“My Donkey, My Lover & I” is one of the unexpected filmgoing delights of this summer. It’s a French road comedy in which the “road” is a famous French hiking trail pioneered by a legendary Scottish writer, the vehicle a donkey and the journey one of romantic self discovery through beautiful scenery, cozy hostels and homey dining rooms..
So, “Eat, Bray Love” it is, then.
Titled “Antoinette dans les Cévennes” when it came out in France, it’s about a French fifth grade teacher out to meet a lover in the The Stevenson Trail, a multi-day trek through the Cévennes region along a route Robert Louis Stevenson took with a donkey named Modestine, from Puy-en-Velay to Ales.
Antoinette Lapouge (Laure Calamy) wasn’t planning on taking this trip, at least not alone. When we meet the vivacious 30something she is changing into a fancy costume in her classroom, and topping that inappropriate overexposure by leading her kids in an end of year performance of a too sexy love ballad.
Parental eyebrows are raised, especially when Antoinette, in a fit of passion, takes over the singing at the end. And then we see who this exhibition was for. Vladimir (Benjamin Lavernhe) is the father of one of her students. The second they can grab a moment alone, they’re going at it.
But their little “vacation” together is off. He’s married and he’s taking a donkey hike with the wife and daughter. Antoinette may not be a hiker, or an experienced donkey handler, or even somebody who knows how to tie a proper slipknot. That doesn’t keep her from impulsively booking such a trip on that same trail herself.
We’ll see who ruins whose vacation, won’t we?
A Hollywood version of this story would have played-up the mayhem Antoinette causes or might cause by finding and crashing her lover’s family vacation. It would have leaned hard on the quirky eccentrics she meets on the trail and milked stubborn donkey jokes for all that they’re worth.
Writer-director Caroline Vignal, inspired by Stevenson’s “Travels with a Donkey in the Cevennes,” goes for something gentler, if just as light. It’s a quirky spiritual journey in the tradition of “The Way,” whimsical and soulful, but with swearing and braying.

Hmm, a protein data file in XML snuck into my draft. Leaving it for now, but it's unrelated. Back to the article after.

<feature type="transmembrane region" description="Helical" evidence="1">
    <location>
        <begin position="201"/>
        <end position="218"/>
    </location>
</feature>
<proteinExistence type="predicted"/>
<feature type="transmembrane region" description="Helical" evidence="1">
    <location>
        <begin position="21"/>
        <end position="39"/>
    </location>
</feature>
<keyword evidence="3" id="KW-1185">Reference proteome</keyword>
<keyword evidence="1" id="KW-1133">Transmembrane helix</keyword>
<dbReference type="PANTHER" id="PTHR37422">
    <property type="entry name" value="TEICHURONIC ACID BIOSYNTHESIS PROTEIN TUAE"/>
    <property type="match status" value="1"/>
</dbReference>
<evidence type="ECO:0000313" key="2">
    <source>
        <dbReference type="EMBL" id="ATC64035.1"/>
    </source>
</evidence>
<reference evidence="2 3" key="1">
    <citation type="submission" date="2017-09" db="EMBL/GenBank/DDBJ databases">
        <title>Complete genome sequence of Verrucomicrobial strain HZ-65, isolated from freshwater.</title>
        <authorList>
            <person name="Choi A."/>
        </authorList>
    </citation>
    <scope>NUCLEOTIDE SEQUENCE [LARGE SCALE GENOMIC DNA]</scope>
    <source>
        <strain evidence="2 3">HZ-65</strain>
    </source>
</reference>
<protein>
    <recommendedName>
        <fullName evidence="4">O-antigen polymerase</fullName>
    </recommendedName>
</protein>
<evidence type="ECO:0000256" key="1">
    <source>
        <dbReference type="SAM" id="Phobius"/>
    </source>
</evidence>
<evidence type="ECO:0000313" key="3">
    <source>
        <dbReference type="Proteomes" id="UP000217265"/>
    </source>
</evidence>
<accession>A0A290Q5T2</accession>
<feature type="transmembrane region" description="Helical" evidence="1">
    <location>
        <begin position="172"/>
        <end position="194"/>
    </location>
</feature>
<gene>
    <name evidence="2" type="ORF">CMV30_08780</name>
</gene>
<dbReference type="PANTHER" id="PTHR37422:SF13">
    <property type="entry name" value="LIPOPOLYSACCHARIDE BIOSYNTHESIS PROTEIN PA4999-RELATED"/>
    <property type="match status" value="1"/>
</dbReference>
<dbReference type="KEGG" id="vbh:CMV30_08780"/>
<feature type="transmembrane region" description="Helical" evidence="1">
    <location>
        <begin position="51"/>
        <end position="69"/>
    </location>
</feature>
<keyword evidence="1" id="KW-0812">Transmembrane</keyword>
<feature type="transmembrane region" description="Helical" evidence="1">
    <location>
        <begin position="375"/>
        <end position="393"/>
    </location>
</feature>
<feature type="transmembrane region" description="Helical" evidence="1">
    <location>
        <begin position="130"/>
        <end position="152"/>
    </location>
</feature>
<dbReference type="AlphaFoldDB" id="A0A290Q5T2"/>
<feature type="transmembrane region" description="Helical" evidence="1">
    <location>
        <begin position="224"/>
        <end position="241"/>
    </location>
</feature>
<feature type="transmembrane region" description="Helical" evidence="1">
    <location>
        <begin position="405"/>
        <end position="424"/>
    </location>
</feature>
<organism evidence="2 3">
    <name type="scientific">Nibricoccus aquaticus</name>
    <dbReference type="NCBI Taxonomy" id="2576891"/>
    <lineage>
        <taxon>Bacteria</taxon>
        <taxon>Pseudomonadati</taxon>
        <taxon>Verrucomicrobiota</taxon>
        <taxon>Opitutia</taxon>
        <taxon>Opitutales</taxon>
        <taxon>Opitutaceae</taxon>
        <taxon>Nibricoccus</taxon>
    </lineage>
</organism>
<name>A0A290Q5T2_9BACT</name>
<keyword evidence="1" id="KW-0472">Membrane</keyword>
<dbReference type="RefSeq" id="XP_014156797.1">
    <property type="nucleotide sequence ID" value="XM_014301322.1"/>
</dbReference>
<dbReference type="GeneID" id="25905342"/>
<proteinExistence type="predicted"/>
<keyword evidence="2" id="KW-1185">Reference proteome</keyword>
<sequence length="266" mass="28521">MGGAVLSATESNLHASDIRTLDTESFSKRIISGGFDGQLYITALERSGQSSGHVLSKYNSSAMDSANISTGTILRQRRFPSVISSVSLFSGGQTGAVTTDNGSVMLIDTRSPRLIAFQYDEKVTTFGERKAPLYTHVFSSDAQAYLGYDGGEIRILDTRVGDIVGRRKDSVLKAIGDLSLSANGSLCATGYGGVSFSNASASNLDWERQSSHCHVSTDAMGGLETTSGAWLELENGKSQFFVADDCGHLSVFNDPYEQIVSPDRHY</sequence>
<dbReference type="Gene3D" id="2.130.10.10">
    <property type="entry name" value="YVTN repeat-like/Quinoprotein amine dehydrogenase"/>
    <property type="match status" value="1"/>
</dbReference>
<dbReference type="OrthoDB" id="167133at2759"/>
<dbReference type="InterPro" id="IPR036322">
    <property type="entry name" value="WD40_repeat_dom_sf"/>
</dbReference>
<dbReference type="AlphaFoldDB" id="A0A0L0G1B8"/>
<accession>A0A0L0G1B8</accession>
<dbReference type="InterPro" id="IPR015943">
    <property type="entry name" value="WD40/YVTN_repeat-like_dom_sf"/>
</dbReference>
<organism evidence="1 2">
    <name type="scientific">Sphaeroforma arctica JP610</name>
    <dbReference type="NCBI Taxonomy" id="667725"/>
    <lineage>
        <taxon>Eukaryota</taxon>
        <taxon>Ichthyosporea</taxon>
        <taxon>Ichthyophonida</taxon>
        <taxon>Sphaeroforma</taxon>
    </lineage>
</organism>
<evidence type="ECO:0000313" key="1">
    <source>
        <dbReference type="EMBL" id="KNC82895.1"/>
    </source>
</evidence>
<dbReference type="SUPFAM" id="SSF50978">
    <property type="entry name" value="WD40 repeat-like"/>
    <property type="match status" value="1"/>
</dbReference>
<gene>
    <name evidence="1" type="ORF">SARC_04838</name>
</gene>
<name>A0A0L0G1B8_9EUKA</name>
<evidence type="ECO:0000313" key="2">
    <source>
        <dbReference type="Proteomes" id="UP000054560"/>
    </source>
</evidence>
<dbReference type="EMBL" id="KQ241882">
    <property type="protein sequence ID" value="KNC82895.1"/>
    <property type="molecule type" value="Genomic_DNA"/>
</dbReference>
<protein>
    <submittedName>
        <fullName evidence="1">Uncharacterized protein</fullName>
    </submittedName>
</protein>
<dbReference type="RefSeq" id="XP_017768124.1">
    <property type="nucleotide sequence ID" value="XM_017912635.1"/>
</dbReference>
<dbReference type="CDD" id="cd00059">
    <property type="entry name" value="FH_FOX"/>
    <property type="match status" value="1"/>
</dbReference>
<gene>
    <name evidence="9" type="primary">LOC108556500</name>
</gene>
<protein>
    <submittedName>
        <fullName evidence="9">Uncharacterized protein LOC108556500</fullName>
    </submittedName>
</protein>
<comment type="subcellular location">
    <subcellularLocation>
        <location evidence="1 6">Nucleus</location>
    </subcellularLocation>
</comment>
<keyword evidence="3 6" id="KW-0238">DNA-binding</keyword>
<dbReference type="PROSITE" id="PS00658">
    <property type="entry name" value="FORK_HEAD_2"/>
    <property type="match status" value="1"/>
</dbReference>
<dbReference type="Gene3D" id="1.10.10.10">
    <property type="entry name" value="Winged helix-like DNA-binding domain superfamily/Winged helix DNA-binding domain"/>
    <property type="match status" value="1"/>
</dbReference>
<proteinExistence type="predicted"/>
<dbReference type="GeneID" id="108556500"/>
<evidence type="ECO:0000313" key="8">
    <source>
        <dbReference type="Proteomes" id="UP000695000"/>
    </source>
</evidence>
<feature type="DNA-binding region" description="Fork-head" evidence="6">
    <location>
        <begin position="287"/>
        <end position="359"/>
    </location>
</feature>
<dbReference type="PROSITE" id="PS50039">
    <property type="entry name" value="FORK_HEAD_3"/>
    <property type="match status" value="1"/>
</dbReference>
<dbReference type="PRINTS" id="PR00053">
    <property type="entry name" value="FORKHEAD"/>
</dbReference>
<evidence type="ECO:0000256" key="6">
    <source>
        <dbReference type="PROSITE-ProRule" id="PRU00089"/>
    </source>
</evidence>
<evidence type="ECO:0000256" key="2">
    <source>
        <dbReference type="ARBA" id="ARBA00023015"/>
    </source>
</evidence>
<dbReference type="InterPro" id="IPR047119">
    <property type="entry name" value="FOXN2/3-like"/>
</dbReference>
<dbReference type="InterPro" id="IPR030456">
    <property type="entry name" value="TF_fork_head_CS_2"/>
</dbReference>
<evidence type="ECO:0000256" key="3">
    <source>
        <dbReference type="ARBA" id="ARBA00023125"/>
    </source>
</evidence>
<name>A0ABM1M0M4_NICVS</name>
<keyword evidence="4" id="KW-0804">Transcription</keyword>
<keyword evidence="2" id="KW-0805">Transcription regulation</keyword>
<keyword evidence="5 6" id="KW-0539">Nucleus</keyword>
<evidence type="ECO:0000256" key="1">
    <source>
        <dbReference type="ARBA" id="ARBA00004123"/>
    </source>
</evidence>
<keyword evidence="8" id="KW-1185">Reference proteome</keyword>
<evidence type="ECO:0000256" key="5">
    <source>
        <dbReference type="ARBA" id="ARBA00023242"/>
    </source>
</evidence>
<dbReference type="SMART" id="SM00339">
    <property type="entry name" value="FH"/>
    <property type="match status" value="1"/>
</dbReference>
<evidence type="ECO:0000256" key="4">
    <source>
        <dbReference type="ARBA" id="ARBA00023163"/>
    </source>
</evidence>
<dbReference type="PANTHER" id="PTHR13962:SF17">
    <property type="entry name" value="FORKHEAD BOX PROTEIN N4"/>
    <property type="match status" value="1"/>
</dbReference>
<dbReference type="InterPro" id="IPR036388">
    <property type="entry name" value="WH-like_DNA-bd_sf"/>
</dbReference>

Right from her first meal with a table full of strangers in a hostel, Antoinette is interrogated, mocked for doing things the Stevenson way with a donkey, which is an added hassle, and gently-and-not-so-gently judged for her life choices, her affair with a married man — the father of a student, no less.
“You’re right,” she giggles, in French with English subtitles. “Shame on me.”
Her over-sharing that first night sets up a running gag. Antoinette makes this trek in notoriety. Her plans to “stumble into” the lover and his family are widely known, and sometimes scorned. Almost every hostel keeper and many others on the trail know her story.
And if you don’t know how to curse in French, her interactions with Patrick the Irish donkey are a great primer and another running gag.
The donkey is just enough of a character in this film to register, a critter who only walks when she talks to him. Her talking, on these 20 or so kilometer a day hikes, is filled with chatter about Vladimir, what she loves and what she hopes, her anger and her despair and longing for this unavailable mate.
Naturally, when the donkey finally meets Vlad, his wife (Olivia Côte) and child, he’s had time to form an opinion of them.
“My Donkey” is a travelogue with weepy moments and grace notes — Antoinette breaking down at the sight of a loving, hostel-running couple and their kids, and then comforted by the story of why Stevenson took his own solitary trek told to her by sympathetic husband Idriss (Denis Mpunga).
The picture gets by on such moments, but even the meandering that goes on between them is cute and has its own charm.
If you’re looking for low-exertion a summer escape movie with a bucket list travel destination as its setting and a donkey and the hapless, lovelorn sap who rides him as its stars, “My Donkey, My Lover & I” certainly fills the bill.
Rating: unrated, sex, nudity, profanity
Cast: Laure Calamy, Benjamin Lavernhe, Olivia Côte and Denis Mpunga
Credits: Scripted and directed by Caroline Vignal. A Greenwich Entertainment release.
Running time: 1:36